Use R Caret package to do your SVM. Here is a video on R Caret by the creator, Max Kuhn.  The presentation discusses SVM application also. The latest caret package reference manual is http://cran.r-project.org/web/packages/caret/caret.pdf The slides from Max Kuhn are also available here: Three different presentation decks from Max Kuhn are posted here. First two have application codes and examples on SVM.   The third is a detailed caret package presentation. http://www.slideshare.net/kmettler/caret-package-for-r http://www.slideshare.net/NYCPredictiveAnalytics/the-caret-package-a-unified-interface-for-predictive-models Here is another presentation deck from Max Kuhn which has more details. For complete help page for the full Caret package, look at http://topepo.github.io/caret/Neural_Network.html .  I picked up this specific sub-topic page as it confirms that it has avnnet also in its list of algorithms. A reason why ensembling means more than random forest as an example is provided here. http://topepo.github.io/caret/similarity.html On how to get ROC for SVM, follow http://r.789695.n4.nabble.com/ROC-from-R-SVM-td3318277.html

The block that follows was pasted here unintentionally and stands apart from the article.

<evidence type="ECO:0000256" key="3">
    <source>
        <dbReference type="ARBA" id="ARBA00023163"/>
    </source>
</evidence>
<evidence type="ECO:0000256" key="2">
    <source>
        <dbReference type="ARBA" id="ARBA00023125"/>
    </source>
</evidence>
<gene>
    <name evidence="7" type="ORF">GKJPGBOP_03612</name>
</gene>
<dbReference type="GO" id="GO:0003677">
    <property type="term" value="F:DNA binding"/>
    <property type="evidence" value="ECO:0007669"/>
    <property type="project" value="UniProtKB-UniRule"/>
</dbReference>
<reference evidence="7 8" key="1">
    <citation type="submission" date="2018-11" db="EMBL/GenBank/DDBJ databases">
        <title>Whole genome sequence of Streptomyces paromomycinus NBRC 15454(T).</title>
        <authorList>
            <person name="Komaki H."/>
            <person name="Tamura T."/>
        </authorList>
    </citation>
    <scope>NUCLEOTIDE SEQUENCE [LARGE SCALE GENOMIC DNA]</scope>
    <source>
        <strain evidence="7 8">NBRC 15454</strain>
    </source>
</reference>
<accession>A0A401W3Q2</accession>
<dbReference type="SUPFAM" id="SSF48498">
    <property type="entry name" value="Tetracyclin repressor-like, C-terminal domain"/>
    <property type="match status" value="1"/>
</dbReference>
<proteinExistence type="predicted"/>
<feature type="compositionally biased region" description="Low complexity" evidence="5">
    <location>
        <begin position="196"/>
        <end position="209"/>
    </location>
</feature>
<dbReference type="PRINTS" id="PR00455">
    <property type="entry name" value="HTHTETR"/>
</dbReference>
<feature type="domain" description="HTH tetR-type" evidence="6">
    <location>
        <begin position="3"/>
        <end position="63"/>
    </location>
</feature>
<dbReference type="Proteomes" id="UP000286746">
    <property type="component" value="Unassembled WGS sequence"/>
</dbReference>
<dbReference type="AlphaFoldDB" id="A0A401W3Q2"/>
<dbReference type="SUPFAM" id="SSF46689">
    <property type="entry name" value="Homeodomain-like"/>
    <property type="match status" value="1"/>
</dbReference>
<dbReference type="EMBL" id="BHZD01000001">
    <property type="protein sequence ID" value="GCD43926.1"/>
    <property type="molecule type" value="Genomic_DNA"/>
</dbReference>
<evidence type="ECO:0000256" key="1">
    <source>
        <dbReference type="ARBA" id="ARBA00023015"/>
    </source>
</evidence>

SVM kills RF… Does it!!! (Our community likes titles like this, a clear sexy dichotomy statement).

SVM vs. RF in Biomedical APPs

A better statement is: SVM performs superior 80% of the cases compared to RF (Random Forest), the two giants in machine learning, in the biomedical applications of the authors works, all of which are classification applications. The authors’ presentation to biomedical community is a comprehensive SVM notes. Though authors claim gentle introduction, it is advanced mathematics. None the less, it is one of the easiest with lots of graphics. Go for the following collection of slides. https://www.med.nyu.edu/chibi/sites/default/files/chibi/Final.pdf

Tuning of SVM parameter: http://stackoverflow.com/questions/20461476/svm-with-cross-validation-in-r-using-caret

 

Today’s News – Mathematics Uses Aspects of Prediction To Solve One of Its Pending Problems! The Brilliance of Dr. Zhang

Analytic Computational Number Theory uses predictive scoring principles uses genetic algorithm.